Najla Said’s Looking for Palestine: Identity at Crossroads

  • Dawla S. Alamri Assistant Professor of English Literature - Department of English, University of Jeddah - Saudi Arabia
الكلمات المفتاحية: anorexia, Bakhtin, chronotope, diaspora, Edward Said, Looking for Palestine, memoir, Najla Said


In her memoir, Looking For Palestine: Growing up Confused In An Arab-American Family (2013), Najla Said, the Palestinian-American actress, playwright, author, and activist, has raised more questions than giving answers, negotiating the space between a position of enunciation and the multiple yet diverse cultural legacies and political powers at play. This paper extends arguments on her memoir by focusing on how she portrays Palestine, excavating the memories of her childhood and adolescent years. The remote homeland portrait, Palestine, the abstract space established through her father’s stories and media reports, is exposed to a new consciousness after her visit to Palestine in 1992 with her father, Edward Said, and family.  The paper explores how Najla Said’s journey to Palestine, along with the 9/11 attacks, was a pivotal turning point in her reconfiguration of self and identity while reconstructing the homeland.  The paper also examines the inconsistent images of the homeland and the host land where Najla Said suffers from confusion and disintegration, trying to liberate herself from both prejudices, reidentified not only with the homeland but also with the host land.  The paper analyzes Najla’s narrative, with its chronotopic relationship that shapes her new consciousness of history and the landscape.  It also examines how Najla Said traverses the space and friction between filiation and affiliation to live her life, to find her own voice and space in a more humane universal world that enjoys love, peace, and art.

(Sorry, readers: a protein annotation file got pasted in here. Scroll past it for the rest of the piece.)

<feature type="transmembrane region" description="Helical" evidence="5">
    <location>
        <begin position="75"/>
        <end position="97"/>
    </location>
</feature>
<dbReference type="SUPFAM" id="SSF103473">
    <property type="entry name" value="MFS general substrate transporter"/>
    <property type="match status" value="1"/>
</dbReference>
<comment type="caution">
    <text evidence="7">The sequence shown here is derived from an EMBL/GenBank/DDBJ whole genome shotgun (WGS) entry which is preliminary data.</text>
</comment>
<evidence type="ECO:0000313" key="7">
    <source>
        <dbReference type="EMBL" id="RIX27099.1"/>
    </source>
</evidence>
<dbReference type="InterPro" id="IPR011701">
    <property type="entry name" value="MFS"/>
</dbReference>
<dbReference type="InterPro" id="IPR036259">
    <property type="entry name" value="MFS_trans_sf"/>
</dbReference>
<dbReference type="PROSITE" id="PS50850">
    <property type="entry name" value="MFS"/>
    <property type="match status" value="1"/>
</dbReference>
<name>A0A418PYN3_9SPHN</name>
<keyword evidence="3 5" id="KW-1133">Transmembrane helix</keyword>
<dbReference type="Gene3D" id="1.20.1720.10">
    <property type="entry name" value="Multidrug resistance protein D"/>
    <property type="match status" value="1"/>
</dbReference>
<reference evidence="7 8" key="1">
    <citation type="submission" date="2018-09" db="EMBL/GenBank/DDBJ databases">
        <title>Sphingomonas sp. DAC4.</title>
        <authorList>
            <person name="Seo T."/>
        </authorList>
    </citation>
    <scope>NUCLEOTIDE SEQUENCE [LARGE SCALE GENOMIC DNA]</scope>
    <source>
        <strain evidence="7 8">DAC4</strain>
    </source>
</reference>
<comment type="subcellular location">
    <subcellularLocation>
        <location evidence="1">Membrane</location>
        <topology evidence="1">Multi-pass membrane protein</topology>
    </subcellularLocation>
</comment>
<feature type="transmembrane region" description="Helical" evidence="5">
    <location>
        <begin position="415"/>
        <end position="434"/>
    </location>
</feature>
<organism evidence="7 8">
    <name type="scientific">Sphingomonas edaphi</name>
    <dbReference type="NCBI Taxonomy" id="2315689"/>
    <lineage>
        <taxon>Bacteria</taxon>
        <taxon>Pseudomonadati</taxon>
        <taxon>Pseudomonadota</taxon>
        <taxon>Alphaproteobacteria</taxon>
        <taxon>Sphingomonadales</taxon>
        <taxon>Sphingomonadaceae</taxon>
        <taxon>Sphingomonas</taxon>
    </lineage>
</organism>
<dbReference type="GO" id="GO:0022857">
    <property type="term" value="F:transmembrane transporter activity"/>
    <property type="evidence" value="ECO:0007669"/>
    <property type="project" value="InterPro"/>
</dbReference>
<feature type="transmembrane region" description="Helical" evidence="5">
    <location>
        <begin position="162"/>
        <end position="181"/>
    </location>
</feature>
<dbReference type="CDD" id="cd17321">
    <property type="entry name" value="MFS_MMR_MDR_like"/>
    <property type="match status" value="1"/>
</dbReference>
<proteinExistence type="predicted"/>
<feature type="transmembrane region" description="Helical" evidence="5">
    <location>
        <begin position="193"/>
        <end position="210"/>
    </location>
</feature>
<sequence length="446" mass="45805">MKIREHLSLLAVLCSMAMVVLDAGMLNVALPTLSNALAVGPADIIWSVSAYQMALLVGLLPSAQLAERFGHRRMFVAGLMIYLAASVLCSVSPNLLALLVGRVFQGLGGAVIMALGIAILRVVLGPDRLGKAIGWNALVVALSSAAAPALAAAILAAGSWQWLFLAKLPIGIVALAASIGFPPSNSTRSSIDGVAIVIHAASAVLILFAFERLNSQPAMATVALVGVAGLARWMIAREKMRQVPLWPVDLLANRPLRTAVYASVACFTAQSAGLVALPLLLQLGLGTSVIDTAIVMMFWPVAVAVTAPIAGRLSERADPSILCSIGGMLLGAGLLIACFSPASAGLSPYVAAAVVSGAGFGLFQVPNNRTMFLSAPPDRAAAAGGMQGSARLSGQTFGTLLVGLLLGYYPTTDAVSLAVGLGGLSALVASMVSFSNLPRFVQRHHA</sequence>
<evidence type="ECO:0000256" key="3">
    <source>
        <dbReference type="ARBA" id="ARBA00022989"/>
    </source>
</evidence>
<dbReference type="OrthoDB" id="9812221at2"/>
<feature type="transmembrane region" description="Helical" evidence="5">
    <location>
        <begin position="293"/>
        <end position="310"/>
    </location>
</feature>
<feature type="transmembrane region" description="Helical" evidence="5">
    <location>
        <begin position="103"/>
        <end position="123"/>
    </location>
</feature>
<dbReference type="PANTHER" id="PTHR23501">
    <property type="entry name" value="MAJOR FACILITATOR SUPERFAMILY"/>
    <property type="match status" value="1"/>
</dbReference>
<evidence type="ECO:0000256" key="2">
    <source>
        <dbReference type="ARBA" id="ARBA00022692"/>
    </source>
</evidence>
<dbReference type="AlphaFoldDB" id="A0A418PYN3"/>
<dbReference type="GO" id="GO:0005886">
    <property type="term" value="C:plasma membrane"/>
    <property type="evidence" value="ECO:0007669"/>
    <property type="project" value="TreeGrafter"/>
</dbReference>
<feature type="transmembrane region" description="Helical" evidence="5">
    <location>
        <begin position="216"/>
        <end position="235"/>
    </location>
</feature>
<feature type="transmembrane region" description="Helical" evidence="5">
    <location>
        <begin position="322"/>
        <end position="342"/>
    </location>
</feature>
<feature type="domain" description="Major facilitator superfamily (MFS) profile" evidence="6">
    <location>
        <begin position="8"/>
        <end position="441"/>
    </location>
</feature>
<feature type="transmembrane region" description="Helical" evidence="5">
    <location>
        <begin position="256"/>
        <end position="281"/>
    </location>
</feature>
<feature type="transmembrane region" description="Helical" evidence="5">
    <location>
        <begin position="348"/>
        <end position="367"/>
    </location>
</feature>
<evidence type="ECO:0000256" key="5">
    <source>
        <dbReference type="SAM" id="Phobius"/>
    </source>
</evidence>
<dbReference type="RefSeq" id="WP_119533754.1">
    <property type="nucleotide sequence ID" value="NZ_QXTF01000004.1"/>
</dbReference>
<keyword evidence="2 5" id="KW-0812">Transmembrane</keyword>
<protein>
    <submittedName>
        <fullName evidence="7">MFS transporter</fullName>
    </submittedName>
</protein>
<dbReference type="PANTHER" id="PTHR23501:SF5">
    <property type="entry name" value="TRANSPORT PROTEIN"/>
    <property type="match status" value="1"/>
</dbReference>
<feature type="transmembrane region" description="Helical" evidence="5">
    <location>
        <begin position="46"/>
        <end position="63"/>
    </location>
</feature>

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كيفية الاقتباس
Dawla S. Alamri. (2022). Najla Said’s Looking for Palestine: Identity at Crossroads. مجلة الفنون والأدب وعلوم الإنسانيات والاجتماع, (78), 178-197.